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March 25, 2014

Spring Cleaning: Your Phone Needs a Wipe Down, Too

Spring is officially here and while you might be cleaning out your closets, did you ever think you should clean out your phone?

You should.

We’ve put together a few best practices for making sure your phone (and the data on it) is safe.  Clear out those apps that make your phone look like an episode of Hoarders. Back up your photos. Get those settings in check!

Take a look at how to implement these tips and more in our guide below:

March 24, 2014

Quick Guide: Fun With Phone Security Settings for Your Android

I might be biased, but the best thing you can do for your phone is downloading Lookout on it. Who doesn’t love blocking mobile threats like Dendroid and being able to make your lost phone sound a loud alarm underneath the couch cushions?

But after you’ve done that, there’s still a ton of “fun” security settings on your Android to explore. And by “fun,” I mean “potentially confusing, but definitely important to understand.” So let’s make sense of a few of the most important settings you’ll see on 4.0 and above versions of Android.

image via PlaceIt

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March 21, 2014

ShrewdCKSpy: Mobile Spyware With A Hidden Agenda

Would you rather have a paranoid spouse spying on your smartphone or a shadowy entity with unclear motives? Spyware apps frequently serve the former group (suspicious lovers), but Lookout recently caught ShrewdCKSpy, a spyware app that falls squarely into the latter category.

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March 13, 2014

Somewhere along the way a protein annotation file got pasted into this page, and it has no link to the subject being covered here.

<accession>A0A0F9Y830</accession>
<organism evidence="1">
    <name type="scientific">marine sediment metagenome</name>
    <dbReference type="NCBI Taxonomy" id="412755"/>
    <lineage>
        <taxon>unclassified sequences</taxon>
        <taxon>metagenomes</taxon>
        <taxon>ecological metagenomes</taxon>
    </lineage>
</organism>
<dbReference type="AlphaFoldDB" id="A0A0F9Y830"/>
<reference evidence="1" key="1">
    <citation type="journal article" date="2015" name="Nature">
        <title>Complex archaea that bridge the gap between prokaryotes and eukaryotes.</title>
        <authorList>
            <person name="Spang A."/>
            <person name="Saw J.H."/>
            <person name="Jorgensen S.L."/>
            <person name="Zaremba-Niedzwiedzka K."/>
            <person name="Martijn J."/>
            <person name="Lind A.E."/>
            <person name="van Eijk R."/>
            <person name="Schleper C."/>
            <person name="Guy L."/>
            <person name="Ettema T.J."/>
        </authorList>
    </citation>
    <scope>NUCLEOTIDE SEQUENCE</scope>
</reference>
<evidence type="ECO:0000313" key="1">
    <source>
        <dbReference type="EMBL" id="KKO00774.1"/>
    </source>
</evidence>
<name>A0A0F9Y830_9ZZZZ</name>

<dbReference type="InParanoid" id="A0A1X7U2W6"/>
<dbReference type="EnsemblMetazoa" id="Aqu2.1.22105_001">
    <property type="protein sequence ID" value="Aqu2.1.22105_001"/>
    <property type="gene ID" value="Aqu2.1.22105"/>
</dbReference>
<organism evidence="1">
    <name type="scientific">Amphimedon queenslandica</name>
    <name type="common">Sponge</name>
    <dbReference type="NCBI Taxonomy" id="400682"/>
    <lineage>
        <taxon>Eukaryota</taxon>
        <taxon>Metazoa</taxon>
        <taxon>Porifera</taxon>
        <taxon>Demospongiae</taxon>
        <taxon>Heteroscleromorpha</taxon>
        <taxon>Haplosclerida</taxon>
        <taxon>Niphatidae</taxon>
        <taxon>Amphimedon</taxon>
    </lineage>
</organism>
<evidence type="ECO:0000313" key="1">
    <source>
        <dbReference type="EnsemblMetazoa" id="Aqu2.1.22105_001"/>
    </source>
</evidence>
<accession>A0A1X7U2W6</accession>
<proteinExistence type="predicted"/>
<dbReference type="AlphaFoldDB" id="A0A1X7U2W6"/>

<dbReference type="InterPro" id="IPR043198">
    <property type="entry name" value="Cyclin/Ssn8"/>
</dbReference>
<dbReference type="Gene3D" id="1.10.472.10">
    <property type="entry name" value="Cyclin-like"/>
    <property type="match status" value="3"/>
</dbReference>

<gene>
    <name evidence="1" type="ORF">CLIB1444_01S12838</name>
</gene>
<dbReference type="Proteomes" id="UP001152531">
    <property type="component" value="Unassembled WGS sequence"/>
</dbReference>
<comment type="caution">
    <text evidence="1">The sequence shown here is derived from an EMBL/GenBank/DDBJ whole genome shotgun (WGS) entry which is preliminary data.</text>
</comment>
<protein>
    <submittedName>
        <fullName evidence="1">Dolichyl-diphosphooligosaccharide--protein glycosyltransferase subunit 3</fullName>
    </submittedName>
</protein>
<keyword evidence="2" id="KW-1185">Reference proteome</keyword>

Welcoming Jim Dolce to Lookout

Jim and Lookout founding team

Earlier today I sent the below email to the Lookout team letting them know that I decided to hire a CEO for Lookout. With that, I’d like to welcome Jim Dolce as the new CEO of Lookout.

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March 12, 2014

Lookout Open Sourced Its “Private Parts,” You Should, Too

Goodbye, terrible, jargon-filled, tiny-font legalese we like to call a privacy policy. Today, we’re launching Private Parts, an open-sourced, customizable toolkit to help developers implement visual, user-friendly privacy policies. And yes, you can use it today.

Instead of a mystifying wall of text, we wanted to create broad industry change and transform privacy policies into a clear, simple design that uses visual cues to allow users to understand how an app collects and shares their data.

To make it as easy as possible for developers around the world, we open sourced the code, which can be easily accessed on Github. In order to create a visual privacy policy with our code, it only requires five simple steps and in less than an hour, developers can have a customized visual privacy policy format installed and running on any of their apps. Any developer can customize the content, look and feel of their own privacy policy from a single JSON file using our toolkit.